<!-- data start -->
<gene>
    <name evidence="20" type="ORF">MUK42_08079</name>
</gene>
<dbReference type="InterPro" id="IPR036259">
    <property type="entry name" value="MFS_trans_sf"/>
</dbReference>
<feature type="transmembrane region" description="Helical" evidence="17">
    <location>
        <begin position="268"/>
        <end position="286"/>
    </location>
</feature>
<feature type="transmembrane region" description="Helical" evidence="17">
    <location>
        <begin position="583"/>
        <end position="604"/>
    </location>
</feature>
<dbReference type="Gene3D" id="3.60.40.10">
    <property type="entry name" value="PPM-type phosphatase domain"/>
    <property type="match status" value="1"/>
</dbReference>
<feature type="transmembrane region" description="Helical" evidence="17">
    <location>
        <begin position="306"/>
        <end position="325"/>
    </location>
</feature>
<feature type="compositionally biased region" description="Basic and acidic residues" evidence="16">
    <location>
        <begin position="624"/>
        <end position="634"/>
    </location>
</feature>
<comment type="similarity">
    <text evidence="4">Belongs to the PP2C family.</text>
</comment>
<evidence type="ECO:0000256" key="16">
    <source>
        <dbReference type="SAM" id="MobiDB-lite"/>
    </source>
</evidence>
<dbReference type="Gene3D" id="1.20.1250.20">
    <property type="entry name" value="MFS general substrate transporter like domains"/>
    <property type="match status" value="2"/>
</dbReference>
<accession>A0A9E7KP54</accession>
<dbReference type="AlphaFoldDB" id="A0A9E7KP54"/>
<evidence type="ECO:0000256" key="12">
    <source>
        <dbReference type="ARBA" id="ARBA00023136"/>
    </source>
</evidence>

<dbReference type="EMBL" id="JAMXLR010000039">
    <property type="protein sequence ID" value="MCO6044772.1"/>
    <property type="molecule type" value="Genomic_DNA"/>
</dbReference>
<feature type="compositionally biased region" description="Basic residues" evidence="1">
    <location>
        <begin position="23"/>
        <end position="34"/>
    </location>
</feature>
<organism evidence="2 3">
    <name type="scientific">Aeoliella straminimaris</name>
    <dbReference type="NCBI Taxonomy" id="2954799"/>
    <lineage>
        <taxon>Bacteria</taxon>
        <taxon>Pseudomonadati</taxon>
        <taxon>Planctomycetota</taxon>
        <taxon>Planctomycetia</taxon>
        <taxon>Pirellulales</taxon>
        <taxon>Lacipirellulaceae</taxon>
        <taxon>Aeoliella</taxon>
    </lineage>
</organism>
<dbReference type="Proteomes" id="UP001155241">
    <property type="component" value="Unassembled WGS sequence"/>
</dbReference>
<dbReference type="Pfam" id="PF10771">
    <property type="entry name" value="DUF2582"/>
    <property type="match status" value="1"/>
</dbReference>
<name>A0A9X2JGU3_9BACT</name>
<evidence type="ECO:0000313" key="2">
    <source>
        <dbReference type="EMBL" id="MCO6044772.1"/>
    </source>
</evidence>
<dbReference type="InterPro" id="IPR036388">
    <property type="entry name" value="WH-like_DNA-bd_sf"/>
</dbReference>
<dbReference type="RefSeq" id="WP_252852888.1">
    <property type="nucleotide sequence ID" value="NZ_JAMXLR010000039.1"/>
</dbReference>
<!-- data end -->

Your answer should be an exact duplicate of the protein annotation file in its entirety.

<gene>
    <name evidence="20" type="ORF">MUK42_08079</name>
</gene>
<dbReference type="InterPro" id="IPR036259">
    <property type="entry name" value="MFS_trans_sf"/>
</dbReference>
<feature type="transmembrane region" description="Helical" evidence="17">
    <location>
        <begin position="268"/>
        <end position="286"/>
    </location>
</feature>
<feature type="transmembrane region" description="Helical" evidence="17">
    <location>
        <begin position="583"/>
        <end position="604"/>
    </location>
</feature>
<dbReference type="Gene3D" id="3.60.40.10">
    <property type="entry name" value="PPM-type phosphatase domain"/>
    <property type="match status" value="1"/>
</dbReference>
<feature type="transmembrane region" description="Helical" evidence="17">
    <location>
        <begin position="306"/>
        <end position="325"/>
    </location>
</feature>
<feature type="compositionally biased region" description="Basic and acidic residues" evidence="16">
    <location>
        <begin position="624"/>
        <end position="634"/>
    </location>
</feature>
<comment type="similarity">
    <text evidence="4">Belongs to the PP2C family.</text>
</comment>
<evidence type="ECO:0000256" key="16">
    <source>
        <dbReference type="SAM" id="MobiDB-lite"/>
    </source>
</evidence>
<dbReference type="Gene3D" id="1.20.1250.20">
    <property type="entry name" value="MFS general substrate transporter like domains"/>
    <property type="match status" value="2"/>
</dbReference>
<accession>A0A9E7KP54</accession>
<dbReference type="AlphaFoldDB" id="A0A9E7KP54"/>
<evidence type="ECO:0000256" key="12">
    <source>
        <dbReference type="ARBA" id="ARBA00023136"/>
    </source>
</evidence>

<dbReference type="EMBL" id="JAMXLR010000039">
    <property type="protein sequence ID" value="MCO6044772.1"/>
    <property type="molecule type" value="Genomic_DNA"/>
</dbReference>
<feature type="compositionally biased region" description="Basic residues" evidence="1">
    <location>
        <begin position="23"/>
        <end position="34"/>
    </location>
</feature>
<organism evidence="2 3">
    <name type="scientific">Aeoliella straminimaris</name>
    <dbReference type="NCBI Taxonomy" id="2954799"/>
    <lineage>
        <taxon>Bacteria</taxon>
        <taxon>Pseudomonadati</taxon>
        <taxon>Planctomycetota</taxon>
        <taxon>Planctomycetia</taxon>
        <taxon>Pirellulales</taxon>
        <taxon>Lacipirellulaceae</taxon>
        <taxon>Aeoliella</taxon>
    </lineage>
</organism>
<dbReference type="Proteomes" id="UP001155241">
    <property type="component" value="Unassembled WGS sequence"/>
</dbReference>
<dbReference type="Pfam" id="PF10771">
    <property type="entry name" value="DUF2582"/>
    <property type="match status" value="1"/>
</dbReference>
<name>A0A9X2JGU3_9BACT</name>
<evidence type="ECO:0000313" key="2">
    <source>
        <dbReference type="EMBL" id="MCO6044772.1"/>
    </source>
</evidence>
<dbReference type="InterPro" id="IPR036388">
    <property type="entry name" value="WH-like_DNA-bd_sf"/>
</dbReference>
<dbReference type="RefSeq" id="WP_252852888.1">
    <property type="nucleotide sequence ID" value="NZ_JAMXLR010000039.1"/>
</dbReference>